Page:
All or nothing, black or white, good or bad, work or play… we fall prey to dichotomous thinking more often than we think.
This tendency isn’t surprising because limiting our choices to only two simplifies life and saves time. (As a researcher, I loved working with dichotomous variables—data from yes/no questions.)
But, the problem with one-or-the-other thinking is that it…
- Blocks us from further understanding,
- Confines our behavior, and
- Curbs our potential.
To illustrate how different types of dichotomous thinking can limit us, I’ll describe how I often slip…
Good or bad
A while back, a reporter contacted me to find out what were some of the advantages of being fired. The question made me pause, stumble even. Getting fired is usually a bad thing. But, of course, nothing in this world is all good or all bad. Indeed, she managed to suss out “Four Reasons Why Getting Fired Rocks” from me and others.
When I look back at the really bad things that have happened to me, I can see now how much I have learned from them or how my life took a turn for the better.
You either got it or you don’t
I often catch myself assuming that talents are only begotten and character traits are set in stone. But, in reality, human beings have tremendous capacity to change and develop skills with effort. For example, so many of us believe that creativity is something you either have or you don’t. And, this belief prompts many of us to ignore our own creative capabilities despite the fact that experts argue that creativity can be nurtured. (For further reading on this topic, I have not one but two book notes you can check out! book note on this subject.)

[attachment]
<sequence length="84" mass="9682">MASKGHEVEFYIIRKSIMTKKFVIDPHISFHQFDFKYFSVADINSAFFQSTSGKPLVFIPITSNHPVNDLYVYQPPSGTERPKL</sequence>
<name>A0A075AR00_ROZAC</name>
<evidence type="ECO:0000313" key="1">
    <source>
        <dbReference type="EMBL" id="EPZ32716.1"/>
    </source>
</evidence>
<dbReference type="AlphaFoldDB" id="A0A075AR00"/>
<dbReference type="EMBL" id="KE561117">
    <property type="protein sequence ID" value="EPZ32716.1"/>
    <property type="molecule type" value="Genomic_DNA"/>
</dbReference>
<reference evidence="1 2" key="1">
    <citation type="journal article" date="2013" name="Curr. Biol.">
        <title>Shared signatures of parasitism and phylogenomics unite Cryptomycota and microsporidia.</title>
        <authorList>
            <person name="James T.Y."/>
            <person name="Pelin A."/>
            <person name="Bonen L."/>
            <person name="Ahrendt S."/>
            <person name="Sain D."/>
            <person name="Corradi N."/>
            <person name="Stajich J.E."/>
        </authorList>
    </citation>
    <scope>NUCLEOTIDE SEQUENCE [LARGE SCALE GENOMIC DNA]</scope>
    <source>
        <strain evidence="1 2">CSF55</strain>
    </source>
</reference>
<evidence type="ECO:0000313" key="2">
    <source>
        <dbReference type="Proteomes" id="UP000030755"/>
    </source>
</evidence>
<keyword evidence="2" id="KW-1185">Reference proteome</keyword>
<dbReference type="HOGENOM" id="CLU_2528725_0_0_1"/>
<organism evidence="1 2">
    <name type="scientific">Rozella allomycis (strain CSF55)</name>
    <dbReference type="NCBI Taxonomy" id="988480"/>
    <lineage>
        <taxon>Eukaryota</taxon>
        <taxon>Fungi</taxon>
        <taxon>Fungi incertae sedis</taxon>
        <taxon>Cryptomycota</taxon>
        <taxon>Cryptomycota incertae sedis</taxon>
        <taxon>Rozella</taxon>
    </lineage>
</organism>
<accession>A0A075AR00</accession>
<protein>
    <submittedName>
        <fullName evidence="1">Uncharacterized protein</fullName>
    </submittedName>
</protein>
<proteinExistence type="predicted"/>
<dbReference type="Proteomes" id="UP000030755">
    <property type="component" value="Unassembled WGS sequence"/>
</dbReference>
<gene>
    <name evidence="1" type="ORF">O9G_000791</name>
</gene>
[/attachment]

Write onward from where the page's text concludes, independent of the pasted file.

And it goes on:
Moreover, in her op-ed piece, Kay Redfield Jamison, renowned clinical psychologist and expert on mood disorders and suicide, reminded us that there are various forms of depression. It, too is not something you either have or you don’t and thus they way to treat it requires skill and competence. (She also wrote about her own bipolar depression in one of my all-time favorite books, An Unquiet Mind.)
Work vs. Play/Rest/Fun and School Year vs. Summer
Every August, I vacillate between wanting to send the kids back to school and dreading the end of summer. Part of me yearns for regular routines, while another part of me misses the lazy days of summer. But, I was equating summer with fun, relaxation, rest, and flexibility. Without thinking, I associated autumn with work, speed, and structure. And, even though I wrote about how work is not the absence of pleasure, I was again making this assumption! Yet, part of the reason why I want the children back in school is so that I can work with fewer interruptions…because I enjoy my work.
What to try instead
Why limit ourselves with rigid thinking and fixed behavior? Let’s mix it up!
Here are some things I might try:
- Schedule some fun with my friends
- Alternate demanding deep work with some easy mind-wandering activities. According to this research, mind-wandering helps with creative problem solving.
What dichotomous thinking has crept into your mind lately? How might you commingle rest/play with work?
I’d love to hear your thoughts.
P.S. If you happen to notice grammatical or typographic errors in this particular article, please excuse me. My fabulous copy-editor is on a well-deserved vacation, so I am flying solo this month. If so moved, you can email me any errors and I will thankfully and promptly correct the online version. And, if you are ever in the need of an excellent editor, I am happy to forward you Phyliss’s contact info.
An older version of this article was first published in August 2014,